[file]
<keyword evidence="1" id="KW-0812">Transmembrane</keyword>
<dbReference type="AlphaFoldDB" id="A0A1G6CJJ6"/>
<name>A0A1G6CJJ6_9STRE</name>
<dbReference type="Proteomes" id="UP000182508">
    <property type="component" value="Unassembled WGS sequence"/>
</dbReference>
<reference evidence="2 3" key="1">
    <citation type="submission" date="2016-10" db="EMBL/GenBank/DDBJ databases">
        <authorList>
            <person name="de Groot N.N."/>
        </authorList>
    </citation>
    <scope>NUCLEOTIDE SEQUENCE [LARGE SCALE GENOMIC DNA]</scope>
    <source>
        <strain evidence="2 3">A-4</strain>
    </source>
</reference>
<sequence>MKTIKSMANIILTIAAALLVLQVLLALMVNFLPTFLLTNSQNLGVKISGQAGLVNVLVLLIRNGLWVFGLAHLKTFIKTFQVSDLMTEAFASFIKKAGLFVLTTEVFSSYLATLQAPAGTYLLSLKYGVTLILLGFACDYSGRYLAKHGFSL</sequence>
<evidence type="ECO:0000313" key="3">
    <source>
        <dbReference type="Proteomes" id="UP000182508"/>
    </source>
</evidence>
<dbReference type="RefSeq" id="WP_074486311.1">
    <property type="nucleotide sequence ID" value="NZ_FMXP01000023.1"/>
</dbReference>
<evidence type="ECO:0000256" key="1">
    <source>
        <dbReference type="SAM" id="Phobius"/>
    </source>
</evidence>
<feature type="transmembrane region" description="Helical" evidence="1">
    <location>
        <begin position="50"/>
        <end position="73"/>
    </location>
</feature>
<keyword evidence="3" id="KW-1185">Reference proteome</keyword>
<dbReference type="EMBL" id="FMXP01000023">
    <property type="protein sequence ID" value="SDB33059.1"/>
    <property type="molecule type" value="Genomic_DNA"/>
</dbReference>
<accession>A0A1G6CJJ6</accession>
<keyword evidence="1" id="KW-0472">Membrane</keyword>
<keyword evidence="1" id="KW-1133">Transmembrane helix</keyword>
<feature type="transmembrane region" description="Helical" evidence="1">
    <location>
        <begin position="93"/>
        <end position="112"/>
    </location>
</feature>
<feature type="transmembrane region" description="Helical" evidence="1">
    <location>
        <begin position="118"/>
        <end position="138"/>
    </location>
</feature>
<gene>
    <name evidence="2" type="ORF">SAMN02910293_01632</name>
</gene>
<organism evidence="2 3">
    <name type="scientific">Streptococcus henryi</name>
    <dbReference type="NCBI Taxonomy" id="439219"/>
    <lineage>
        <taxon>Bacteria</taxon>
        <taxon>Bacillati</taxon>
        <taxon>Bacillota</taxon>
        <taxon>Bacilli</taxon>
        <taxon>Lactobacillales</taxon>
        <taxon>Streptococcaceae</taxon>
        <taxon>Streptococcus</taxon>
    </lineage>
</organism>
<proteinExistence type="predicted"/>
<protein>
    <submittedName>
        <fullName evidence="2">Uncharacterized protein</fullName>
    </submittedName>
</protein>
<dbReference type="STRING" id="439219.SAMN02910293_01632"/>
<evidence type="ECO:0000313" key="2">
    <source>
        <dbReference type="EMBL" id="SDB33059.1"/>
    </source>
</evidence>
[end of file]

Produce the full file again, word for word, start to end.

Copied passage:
<keyword evidence="1" id="KW-0812">Transmembrane</keyword>
<dbReference type="AlphaFoldDB" id="A0A1G6CJJ6"/>
<name>A0A1G6CJJ6_9STRE</name>
<dbReference type="Proteomes" id="UP000182508">
    <property type="component" value="Unassembled WGS sequence"/>
</dbReference>
<reference evidence="2 3" key="1">
    <citation type="submission" date="2016-10" db="EMBL/GenBank/DDBJ databases">
        <authorList>
            <person name="de Groot N.N."/>
        </authorList>
    </citation>
    <scope>NUCLEOTIDE SEQUENCE [LARGE SCALE GENOMIC DNA]</scope>
    <source>
        <strain evidence="2 3">A-4</strain>
    </source>
</reference>
<sequence>MKTIKSMANIILTIAAALLVLQVLLALMVNFLPTFLLTNSQNLGVKISGQAGLVNVLVLLIRNGLWVFGLAHLKTFIKTFQVSDLMTEAFASFIKKAGLFVLTTEVFSSYLATLQAPAGTYLLSLKYGVTLILLGFACDYSGRYLAKHGFSL</sequence>
<evidence type="ECO:0000313" key="3">
    <source>
        <dbReference type="Proteomes" id="UP000182508"/>
    </source>
</evidence>
<dbReference type="RefSeq" id="WP_074486311.1">
    <property type="nucleotide sequence ID" value="NZ_FMXP01000023.1"/>
</dbReference>
<evidence type="ECO:0000256" key="1">
    <source>
        <dbReference type="SAM" id="Phobius"/>
    </source>
</evidence>
<feature type="transmembrane region" description="Helical" evidence="1">
    <location>
        <begin position="50"/>
        <end position="73"/>
    </location>
</feature>
<keyword evidence="3" id="KW-1185">Reference proteome</keyword>
<dbReference type="EMBL" id="FMXP01000023">
    <property type="protein sequence ID" value="SDB33059.1"/>
    <property type="molecule type" value="Genomic_DNA"/>
</dbReference>
<accession>A0A1G6CJJ6</accession>
<keyword evidence="1" id="KW-0472">Membrane</keyword>
<keyword evidence="1" id="KW-1133">Transmembrane helix</keyword>
<feature type="transmembrane region" description="Helical" evidence="1">
    <location>
        <begin position="93"/>
        <end position="112"/>
    </location>
</feature>
<feature type="transmembrane region" description="Helical" evidence="1">
    <location>
        <begin position="118"/>
        <end position="138"/>
    </location>
</feature>
<gene>
    <name evidence="2" type="ORF">SAMN02910293_01632</name>
</gene>
<organism evidence="2 3">
    <name type="scientific">Streptococcus henryi</name>
    <dbReference type="NCBI Taxonomy" id="439219"/>
    <lineage>
        <taxon>Bacteria</taxon>
        <taxon>Bacillati</taxon>
        <taxon>Bacillota</taxon>
        <taxon>Bacilli</taxon>
        <taxon>Lactobacillales</taxon>
        <taxon>Streptococcaceae</taxon>
        <taxon>Streptococcus</taxon>
    </lineage>
</organism>
<proteinExistence type="predicted"/>
<protein>
    <submittedName>
        <fullName evidence="2">Uncharacterized protein</fullName>
    </submittedName>
</protein>
<dbReference type="STRING" id="439219.SAMN02910293_01632"/>
<evidence type="ECO:0000313" key="2">
    <source>
        <dbReference type="EMBL" id="SDB33059.1"/>
    </source>
</evidence>